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A shooting tragedy occurred at Bathurst on September 5, when Charles Randwick Da Clouet shot hia wife, Mary Martha De Clouet, twioe in the head, inflicting wounds %vhich will, it is feared, prove fatal. De Clouet, and his wife t were married About ton yearo iigo,aud have lor the past two years lived at Mudgeo, where for a time the man was employed on Cox's Coola Station. Latterly he ha:V been out of employment. His wife was a dressmaker, and while her husband was , unemployed she is said to have been the only support of a family of four children, ranging in age from eight years to eighteen months. De Clouet i 3 said to have had cause for jealousy, and in consequence he and his wife quarrelled and separated, the husband taking the two boys and the wife the two girls. The former came to Bathurst, and his wife went to Sydney. tJe Clouet took rooms at the Oxford Hotel. His fiiends noticed a peculiarity in his manner and conversation. He subsequently left by the train with the children, stating that he Was going to Sydney;' but having Written td hia wife, promising that all the past would be forgiven, she left Sydney, and they met at Wallerawang, returning to Bathurst the same day. He, with his wife and family, stayed at the Oxford Hotel, and the ing day took a house. De Clouet and his wife went to inspect the house, and while there he drew a loaded revolver from his pocket, threatening to shoot her. She parleyed with him, inducing him to replace the weapon. He afterwards promised that' if she would not speak of . the affair he would return the weapon to the gunsmith from whom he. purchased it. Returning to the hotel, they continued to live together, but those around them noticed that strained relations existed. On September 5 De Clouet told his wife he was going to work, but he contradicted himself, aud she threatened to tell his elder brother unless ho did something for her support, aud with his consent she was preparing to leave for Lithgow by train. After breakfast the two retired to the bedroom, where words passed, and soon afterwards shots were heard. Mr Lawlcr, the licensee, was upstairs at tho time, andj passing the room, saw the wife in a stooping condition, and with blood flowing from a wound in the temple. He rushed to her assistance and was removing her from the room when her husband fired a second shot, the bullet lodging in the back of the head. He then rushed away towards the watchhouse, and meeting Senior-sergeant Morris in the street surrendered himself, telling the officer what had occurred, and handing over his revolver. He gave as his reason for committing the offence the unfaithfulness of his wife. In the meantime medical aid had been called, and Drs Machattie and Moore examined the wounds. Tho first bullet entered the left temple, passing through the eye, and lodged in the bridge Of the nose under the skin. The second bullet was found in the back of the head, lying against the bone. The bullet in the nose fell out, and that in the head was easily removed. The woman was removed to the hospital, and the doctors fearing fatal results the coroner was corns municated with, and her dying depositions were taken. De Clouet appears to feel his position keenly. After his mother's death he expected to come into possession of some property, but was disappointed, and it is thought that this preyed on his mind. He is about thirty years of age, and his wife is twenty-six.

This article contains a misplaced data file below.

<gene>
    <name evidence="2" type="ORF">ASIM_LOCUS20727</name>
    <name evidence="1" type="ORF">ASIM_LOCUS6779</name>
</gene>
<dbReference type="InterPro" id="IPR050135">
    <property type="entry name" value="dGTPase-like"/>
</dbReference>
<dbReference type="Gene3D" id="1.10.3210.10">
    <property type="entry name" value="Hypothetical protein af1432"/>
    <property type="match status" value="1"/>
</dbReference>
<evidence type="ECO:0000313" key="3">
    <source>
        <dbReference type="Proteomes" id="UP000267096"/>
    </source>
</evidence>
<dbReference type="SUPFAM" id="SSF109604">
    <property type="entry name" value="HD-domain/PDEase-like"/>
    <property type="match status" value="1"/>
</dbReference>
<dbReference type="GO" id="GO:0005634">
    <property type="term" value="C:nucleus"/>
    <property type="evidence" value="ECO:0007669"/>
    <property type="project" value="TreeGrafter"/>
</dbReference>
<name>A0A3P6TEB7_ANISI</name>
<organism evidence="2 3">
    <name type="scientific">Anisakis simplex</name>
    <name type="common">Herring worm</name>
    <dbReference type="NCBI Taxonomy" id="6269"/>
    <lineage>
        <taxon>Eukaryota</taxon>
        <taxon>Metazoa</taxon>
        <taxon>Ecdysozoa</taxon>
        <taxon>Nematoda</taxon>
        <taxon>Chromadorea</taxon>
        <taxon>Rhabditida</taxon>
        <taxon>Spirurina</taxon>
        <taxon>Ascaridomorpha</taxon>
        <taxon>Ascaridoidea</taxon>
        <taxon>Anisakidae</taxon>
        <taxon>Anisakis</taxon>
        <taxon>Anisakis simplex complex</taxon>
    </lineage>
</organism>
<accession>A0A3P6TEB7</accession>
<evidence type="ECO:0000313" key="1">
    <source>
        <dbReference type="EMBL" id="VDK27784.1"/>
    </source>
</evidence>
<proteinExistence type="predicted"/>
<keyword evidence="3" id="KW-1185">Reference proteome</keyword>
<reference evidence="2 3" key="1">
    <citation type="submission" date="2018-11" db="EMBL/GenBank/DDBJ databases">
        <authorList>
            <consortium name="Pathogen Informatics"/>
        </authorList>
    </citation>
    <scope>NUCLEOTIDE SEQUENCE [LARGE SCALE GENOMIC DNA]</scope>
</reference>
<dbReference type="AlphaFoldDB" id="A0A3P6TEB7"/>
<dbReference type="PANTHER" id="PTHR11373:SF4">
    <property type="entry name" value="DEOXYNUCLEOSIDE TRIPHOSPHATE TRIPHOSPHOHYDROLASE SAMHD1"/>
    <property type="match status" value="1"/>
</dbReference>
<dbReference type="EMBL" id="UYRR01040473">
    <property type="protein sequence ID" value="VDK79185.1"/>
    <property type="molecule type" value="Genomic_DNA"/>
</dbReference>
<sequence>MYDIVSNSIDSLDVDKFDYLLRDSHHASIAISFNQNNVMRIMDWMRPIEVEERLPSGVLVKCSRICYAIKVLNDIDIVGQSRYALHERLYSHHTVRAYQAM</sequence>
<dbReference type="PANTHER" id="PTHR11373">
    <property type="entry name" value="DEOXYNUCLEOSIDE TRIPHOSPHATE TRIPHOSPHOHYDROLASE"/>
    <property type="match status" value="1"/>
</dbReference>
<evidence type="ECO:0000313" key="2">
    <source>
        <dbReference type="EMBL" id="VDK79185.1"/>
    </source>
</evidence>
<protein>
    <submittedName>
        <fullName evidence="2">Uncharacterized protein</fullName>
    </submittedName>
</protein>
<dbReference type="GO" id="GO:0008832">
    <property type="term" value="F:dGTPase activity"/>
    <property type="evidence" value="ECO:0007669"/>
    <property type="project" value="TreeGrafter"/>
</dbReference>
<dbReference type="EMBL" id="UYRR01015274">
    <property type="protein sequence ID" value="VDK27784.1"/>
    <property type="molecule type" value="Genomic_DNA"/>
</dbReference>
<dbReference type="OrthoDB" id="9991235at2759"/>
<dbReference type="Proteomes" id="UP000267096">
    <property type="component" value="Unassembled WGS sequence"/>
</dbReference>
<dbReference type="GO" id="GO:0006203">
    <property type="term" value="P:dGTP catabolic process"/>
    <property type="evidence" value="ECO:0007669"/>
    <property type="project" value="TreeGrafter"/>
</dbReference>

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Bibliographic details

A BATHUKST TRAGEDY., Evening Star, Issue 10425, 21 September 1897

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A BATHUKST TRAGEDY. Evening Star, Issue 10425, 21 September 1897